Do you remember the first time that you took your foster or adopted child to a store? I do. Our youngest ran behind the checkout counter at the store. The lady was shocked that he was back there. I just wanted to say, “Sorry, he’s not trained yet!” I don’t think he had a lot of experience going shopping before he moved to our home. I think it was a little overwhelming for him. He’s come a long way since that day. Below are a few tips that have made our shopping trips less stressful than the first one!
What do you do at a store when your child sees something that they want? If you tell them no, are they going to make a scene? If they do make a scene, please, do not give them what they want! I’m shocked at how many times, I have seen a child throwing a fit at a store because they want something, and the next thing you know, they are leaving with it in their hand. What is going to happen the next time they take that child to a store? The exact same thing! That child just won the game.
Here’s a tip: take a picture of the item with your phone and then you can add it to their birthday or Christmas wish list. It’s that easy! I have 4 boys and none of them have ever gotten upset in a store because I didn’t buy something for them. I promise! This way, you’re not telling them no. They will hopefully (at least after some training), be happy to have it added to their wish list. If you pretend to be excited about the item, that helps too. Ask them why they like it. Tell them that they should tell Dad or Grandma about it. That way, you’re having a nice conversation with your child while you shop, instead of dealing with an upset child. Also, I always remind them that, just because it’s on their list, it doesn’t mean that they will get it. Most of the time, they have moved on to something else by the time Christmas rolls around anyway.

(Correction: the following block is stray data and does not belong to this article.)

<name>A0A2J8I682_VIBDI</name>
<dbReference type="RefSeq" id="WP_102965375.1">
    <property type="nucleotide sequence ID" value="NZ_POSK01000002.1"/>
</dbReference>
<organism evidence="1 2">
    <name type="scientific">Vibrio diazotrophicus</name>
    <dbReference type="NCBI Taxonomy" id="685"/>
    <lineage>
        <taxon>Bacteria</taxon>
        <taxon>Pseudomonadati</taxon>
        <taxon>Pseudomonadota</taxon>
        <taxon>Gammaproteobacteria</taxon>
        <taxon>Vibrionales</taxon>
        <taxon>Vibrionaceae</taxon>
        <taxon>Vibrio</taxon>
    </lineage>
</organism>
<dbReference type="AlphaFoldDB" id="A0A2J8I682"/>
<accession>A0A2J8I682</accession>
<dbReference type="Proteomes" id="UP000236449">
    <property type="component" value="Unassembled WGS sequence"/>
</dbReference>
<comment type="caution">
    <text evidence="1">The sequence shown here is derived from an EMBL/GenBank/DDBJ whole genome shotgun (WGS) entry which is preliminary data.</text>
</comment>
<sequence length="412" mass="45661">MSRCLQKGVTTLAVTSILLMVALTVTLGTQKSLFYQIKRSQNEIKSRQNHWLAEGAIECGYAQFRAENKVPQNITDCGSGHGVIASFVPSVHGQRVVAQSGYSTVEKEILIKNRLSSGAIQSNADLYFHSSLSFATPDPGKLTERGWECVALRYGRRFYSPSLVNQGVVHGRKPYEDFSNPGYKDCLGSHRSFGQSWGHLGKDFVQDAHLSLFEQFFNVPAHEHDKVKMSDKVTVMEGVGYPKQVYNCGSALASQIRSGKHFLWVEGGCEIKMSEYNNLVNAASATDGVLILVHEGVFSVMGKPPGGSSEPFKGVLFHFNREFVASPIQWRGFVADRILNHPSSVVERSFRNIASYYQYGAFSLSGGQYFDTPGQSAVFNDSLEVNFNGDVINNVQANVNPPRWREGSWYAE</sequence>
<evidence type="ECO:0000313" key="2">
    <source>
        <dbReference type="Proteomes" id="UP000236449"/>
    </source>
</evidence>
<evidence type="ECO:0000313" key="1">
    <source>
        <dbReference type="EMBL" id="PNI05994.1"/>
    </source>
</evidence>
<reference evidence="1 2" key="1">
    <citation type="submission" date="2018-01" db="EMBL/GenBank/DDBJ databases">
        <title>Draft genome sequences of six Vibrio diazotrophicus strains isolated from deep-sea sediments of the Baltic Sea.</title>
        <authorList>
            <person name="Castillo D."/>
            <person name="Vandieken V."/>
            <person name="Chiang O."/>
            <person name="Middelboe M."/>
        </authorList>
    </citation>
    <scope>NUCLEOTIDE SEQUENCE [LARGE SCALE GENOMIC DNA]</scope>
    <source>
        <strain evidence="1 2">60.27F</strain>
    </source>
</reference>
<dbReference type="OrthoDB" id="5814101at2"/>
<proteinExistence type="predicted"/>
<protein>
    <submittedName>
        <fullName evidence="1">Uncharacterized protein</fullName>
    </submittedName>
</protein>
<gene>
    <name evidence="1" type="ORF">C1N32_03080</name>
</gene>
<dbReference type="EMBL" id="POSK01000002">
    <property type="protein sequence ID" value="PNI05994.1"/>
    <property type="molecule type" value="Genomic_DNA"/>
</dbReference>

Distraction is also a very helpful tool. If they are still focused on the item that they want or if they are bored, give them a task to complete. Here are a few ideas:
- Can you find something red?
- Where do you think the bread aisle is?
- Do you think we can count 20 grocery carts before we leave?
- Can you name a food that starts with the letter A?
- We are having tacos for supper? What else do we need to find?
- Can you find all of the letters of your name on this cereal box?
- See if they can guess what the next item on the shopping list is. For example, if you need to get shaving cream, “this next item is for Daddy. It’s white. It looks like Cool Whip, but you can’t eat it.”
- I wonder how many steps it will take us to get to the milk. Let’s count.
If you have a few minutes before you leave, think of some ideas ahead of time. Be creative. Come up with ideas that work best for your child. You could also make a grocery list for them to check off or a scavenger hunt (a cow, someone wearing a hat, a baby, strawberries, something that comes from a chicken, etc.) Sometimes, shopping trips take longer than you would like. If you have a couple tricks up your sleeve ahead of time, then it will help you to be calm when your child gets upset or bored.
Another tip for a peaceful shopping trip with your kids is don’t take them shopping near mealtime. A hungry child doesn’t make a very good shopper. If you have to shop when they are hungry, make sure to have a snack packed in your purse to help hold them over.
Other than that, my best tip for shopping in peace is to go alone! I try to go when they are at school or when my husband is home. With 4 kids, we just take up too much space in the aisle!